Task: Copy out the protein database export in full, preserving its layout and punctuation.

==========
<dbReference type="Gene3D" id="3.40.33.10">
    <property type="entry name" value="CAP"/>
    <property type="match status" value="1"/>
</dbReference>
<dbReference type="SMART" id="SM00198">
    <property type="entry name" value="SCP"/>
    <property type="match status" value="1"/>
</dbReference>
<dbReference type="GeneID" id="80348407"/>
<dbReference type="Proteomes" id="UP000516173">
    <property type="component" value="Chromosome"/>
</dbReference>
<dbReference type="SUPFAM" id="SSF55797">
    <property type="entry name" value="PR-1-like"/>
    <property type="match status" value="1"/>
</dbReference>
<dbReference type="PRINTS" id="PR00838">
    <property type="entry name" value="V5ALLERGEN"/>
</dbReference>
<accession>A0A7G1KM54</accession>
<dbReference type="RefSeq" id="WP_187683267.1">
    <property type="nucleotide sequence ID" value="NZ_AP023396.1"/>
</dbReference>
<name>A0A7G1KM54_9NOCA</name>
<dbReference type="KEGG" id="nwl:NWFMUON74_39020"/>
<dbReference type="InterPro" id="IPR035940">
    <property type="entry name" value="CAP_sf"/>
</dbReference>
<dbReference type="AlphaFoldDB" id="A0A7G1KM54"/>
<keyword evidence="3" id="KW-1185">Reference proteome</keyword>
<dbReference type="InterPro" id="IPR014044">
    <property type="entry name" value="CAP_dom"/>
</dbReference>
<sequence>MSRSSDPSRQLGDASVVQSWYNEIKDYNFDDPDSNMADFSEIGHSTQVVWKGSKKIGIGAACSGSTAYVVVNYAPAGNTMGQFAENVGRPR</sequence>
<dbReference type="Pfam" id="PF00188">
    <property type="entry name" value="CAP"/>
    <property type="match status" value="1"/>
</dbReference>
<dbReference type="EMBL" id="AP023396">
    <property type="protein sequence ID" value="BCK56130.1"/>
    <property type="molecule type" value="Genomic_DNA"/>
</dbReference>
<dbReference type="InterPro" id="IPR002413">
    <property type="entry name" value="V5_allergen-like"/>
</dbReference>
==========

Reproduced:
<dbReference type="Gene3D" id="3.40.33.10">
    <property type="entry name" value="CAP"/>
    <property type="match status" value="1"/>
</dbReference>
<dbReference type="SMART" id="SM00198">
    <property type="entry name" value="SCP"/>
    <property type="match status" value="1"/>
</dbReference>
<dbReference type="GeneID" id="80348407"/>
<dbReference type="Proteomes" id="UP000516173">
    <property type="component" value="Chromosome"/>
</dbReference>
<dbReference type="SUPFAM" id="SSF55797">
    <property type="entry name" value="PR-1-like"/>
    <property type="match status" value="1"/>
</dbReference>
<dbReference type="PRINTS" id="PR00838">
    <property type="entry name" value="V5ALLERGEN"/>
</dbReference>
<accession>A0A7G1KM54</accession>
<dbReference type="RefSeq" id="WP_187683267.1">
    <property type="nucleotide sequence ID" value="NZ_AP023396.1"/>
</dbReference>
<name>A0A7G1KM54_9NOCA</name>
<dbReference type="KEGG" id="nwl:NWFMUON74_39020"/>
<dbReference type="InterPro" id="IPR035940">
    <property type="entry name" value="CAP_sf"/>
</dbReference>
<dbReference type="AlphaFoldDB" id="A0A7G1KM54"/>
<keyword evidence="3" id="KW-1185">Reference proteome</keyword>
<dbReference type="InterPro" id="IPR014044">
    <property type="entry name" value="CAP_dom"/>
</dbReference>
<sequence>MSRSSDPSRQLGDASVVQSWYNEIKDYNFDDPDSNMADFSEIGHSTQVVWKGSKKIGIGAACSGSTAYVVVNYAPAGNTMGQFAENVGRPR</sequence>
<dbReference type="Pfam" id="PF00188">
    <property type="entry name" value="CAP"/>
    <property type="match status" value="1"/>
</dbReference>
<dbReference type="EMBL" id="AP023396">
    <property type="protein sequence ID" value="BCK56130.1"/>
    <property type="molecule type" value="Genomic_DNA"/>
</dbReference>
<dbReference type="InterPro" id="IPR002413">
    <property type="entry name" value="V5_allergen-like"/>
</dbReference>